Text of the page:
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United States banks and financial services companies are digging in for a long fight to curtail the Dodd-Frank Act, the Obama-era banking regulation bill.

Republicans lack the votes in the Senate to fulfill President Trump’s campaign promise to “dismantle” Dodd-Frank and face pushback from Obama-era officials who still hold key regulatory roles.

That’s forced the industry to seek smaller wins while the Trump administration labors to reshape and slim down federal banking and trading regulations.

{mosads}“[The Trump administration] came in and they were completely naive to the workings in Washington,” said a former senior Senate aide who is now on K Street. “I think the president thought whatever he says goes, not realizing the tremendous power of the folks on Capitol Hill.”

Trump-appointed financial regulators have made some moves to ease Dodd-Frank rules, and it’s possible that lawmakers will pass bipartisan legislation this year to ease the regulatory burden on mid-sized banks.

But financial services lobbyists and Capitol Hill aides say more significant progress on Dodd-Frank could reach well beyond next year’s midterm elections.

“Companies are starting to tamp down their expectations on what really can get done,” said the former Senate aide.  

When Republican leaders set their 2017 agenda in January, they aimed to enact a major bill to roll back Dodd-Frank sometime in the fall. The GOP planned to have repealed and replaced the Affordable Care Act and passed a major tax overhaul soon after this summer.

Trump also promised during his campaign to take apart Dodd-Frank, even though the finance industry said the law needed to be adjusted, not destroyed.

Few on Capitol Hill or K Street expect Republicans to pass a revamp of Dodd-Frank. The CHOICE Act, a sweeping bill to rein in much of the law, passed the House in June but isn’t expected to see Senate action. 

But the industry is still optimistic that there will be significant regulatory changes from the administration now that Trump officials are settling into key roles.

The Financial Stability Oversight Council, for example, recently stripped AIG of its “systemically important financial institution” (SIFI) designation. That decision from the interagency group of regulators freed the insurance company from much of the enhanced oversight its messy 2008 collapse

AIG had downsized its business and ended several investment divisions responsible for the risky trades that contributed to the 2008 crisis. Prudential is now the only other nonbank with the SIFI designation, and it praised the council’s move toward focusing on larger, riskier firms.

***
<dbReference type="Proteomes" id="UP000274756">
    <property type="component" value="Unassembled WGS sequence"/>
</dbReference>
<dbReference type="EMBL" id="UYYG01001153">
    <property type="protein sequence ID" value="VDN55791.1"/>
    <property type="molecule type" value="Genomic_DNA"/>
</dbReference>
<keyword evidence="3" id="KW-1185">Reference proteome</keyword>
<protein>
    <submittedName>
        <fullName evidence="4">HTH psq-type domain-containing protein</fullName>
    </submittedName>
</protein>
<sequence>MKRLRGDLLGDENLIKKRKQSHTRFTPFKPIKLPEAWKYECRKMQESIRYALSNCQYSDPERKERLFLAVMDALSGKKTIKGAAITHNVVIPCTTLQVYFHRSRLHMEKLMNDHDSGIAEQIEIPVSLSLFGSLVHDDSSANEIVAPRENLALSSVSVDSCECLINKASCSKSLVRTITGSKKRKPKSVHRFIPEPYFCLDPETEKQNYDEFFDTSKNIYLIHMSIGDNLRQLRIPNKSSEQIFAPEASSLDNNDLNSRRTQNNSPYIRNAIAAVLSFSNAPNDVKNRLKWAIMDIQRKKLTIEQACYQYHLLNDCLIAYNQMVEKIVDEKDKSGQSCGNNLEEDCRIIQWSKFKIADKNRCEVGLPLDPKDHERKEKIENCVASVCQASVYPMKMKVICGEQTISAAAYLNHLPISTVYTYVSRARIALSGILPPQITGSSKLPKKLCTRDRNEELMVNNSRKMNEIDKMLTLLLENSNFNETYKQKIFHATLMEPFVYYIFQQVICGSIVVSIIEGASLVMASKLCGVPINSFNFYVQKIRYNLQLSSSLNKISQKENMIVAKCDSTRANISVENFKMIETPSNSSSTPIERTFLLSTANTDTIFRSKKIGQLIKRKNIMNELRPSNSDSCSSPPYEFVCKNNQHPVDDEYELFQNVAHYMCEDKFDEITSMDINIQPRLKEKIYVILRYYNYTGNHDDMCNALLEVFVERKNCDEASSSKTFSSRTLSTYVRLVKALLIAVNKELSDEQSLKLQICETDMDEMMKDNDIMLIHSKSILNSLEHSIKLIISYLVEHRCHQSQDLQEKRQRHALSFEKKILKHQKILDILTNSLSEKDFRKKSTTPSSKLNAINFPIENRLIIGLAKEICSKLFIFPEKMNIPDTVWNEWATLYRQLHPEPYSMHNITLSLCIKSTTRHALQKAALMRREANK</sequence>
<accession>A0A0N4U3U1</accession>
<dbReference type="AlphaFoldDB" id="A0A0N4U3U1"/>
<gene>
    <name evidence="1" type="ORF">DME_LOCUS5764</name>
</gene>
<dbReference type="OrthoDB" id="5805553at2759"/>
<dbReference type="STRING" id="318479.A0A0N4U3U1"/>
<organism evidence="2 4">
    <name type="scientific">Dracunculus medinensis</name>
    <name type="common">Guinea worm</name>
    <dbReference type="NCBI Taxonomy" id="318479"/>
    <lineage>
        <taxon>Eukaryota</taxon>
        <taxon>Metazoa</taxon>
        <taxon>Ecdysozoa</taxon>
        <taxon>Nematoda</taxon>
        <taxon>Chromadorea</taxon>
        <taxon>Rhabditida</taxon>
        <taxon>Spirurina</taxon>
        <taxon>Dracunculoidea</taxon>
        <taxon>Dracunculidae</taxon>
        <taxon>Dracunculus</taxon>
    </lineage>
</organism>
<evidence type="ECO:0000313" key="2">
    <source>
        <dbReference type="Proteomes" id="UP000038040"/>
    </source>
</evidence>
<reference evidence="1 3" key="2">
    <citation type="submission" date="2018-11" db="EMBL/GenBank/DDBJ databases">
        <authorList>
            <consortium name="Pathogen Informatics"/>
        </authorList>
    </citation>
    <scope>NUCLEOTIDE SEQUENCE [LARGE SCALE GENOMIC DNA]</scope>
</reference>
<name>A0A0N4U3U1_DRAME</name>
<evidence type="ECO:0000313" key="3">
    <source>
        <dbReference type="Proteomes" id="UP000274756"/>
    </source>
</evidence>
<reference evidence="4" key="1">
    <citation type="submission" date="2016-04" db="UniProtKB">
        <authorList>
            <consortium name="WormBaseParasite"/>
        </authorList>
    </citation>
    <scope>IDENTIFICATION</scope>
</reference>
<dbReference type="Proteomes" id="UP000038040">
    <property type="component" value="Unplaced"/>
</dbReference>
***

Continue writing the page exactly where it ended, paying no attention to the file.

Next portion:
Meanwhile, lawmakers and regulators from both parties are supportive of changing Dodd-Frank rules that automatically subject banks and financial firms with more than $50 billion in assets to stricter

The House Financial Services Committee last week approved a bill that would ease the regulation of some banks that have more than $50 billion in assets. To qualify, a bank would have to be focused on regional business and not pose a risk to the global financial system if it collapsed. Sens. David Perdue (R-Ga.) and Claire McCaskill (D-Mo.) introduced a companion bill to the Senate Banking Committee, where much of the bipartisan dealmaking could happen.  

Four moderate Banking panel Democrats asked Chairman Mike Crapo (R-Idaho) earlier this month to put his weight behind efforts “to rationalize our financial regulatory regime.”

Sens. Joe Donnelly (Ind.), Heidi Heitkamp (N.D.), Jon Tester (Mont.) and Mark Warner (Va.) asked Crapo in a Oct. 9 letter to “reach an agreement on a regulatory reform package that can come before the committee” within weeks.

Crapo and the Senate Banking Committee’s ranking Democrat, Sherrod Brown (Ohio), both expressed support for a bipartisan regulatory reform bill, and committee members have agreed on key provisions of a potential deal. Those include clarifying the Volcker rule banning banks from making risky trades with their own capital, exempting mid-size regional and community banks from stricter government oversight and reducing the frequency of regulator stress tests.

White House chief economic adviser Gary Cohn also said Monday that lawmakers are close to a deal to raise the $50 billion SIFI threshold, though the White House’s primary focus is on passing a tax overhaul by the end of 2017.

Anthony Cimino, head of government relations for finance industry trade group Financial Services Roundtable, said he’s encouraged by the growing “recognition that the system can be better tailored to drive economic growth.”

The Treasury Department has released two reports on financial regulations mandated by an April executive order that called for a slew of changes meant to boost growth by limiting regulations.

Cimino said the reports reflected “a massive amount of stakeholder input” and boded well for “keeping the drumbeat going” on tailoring Dodd-Frank.

Tags Claire McCaskill Heidi Heitkamp Joe Donnelly Jon Tester Mark Warner Mike Crapo Sherrod Brown
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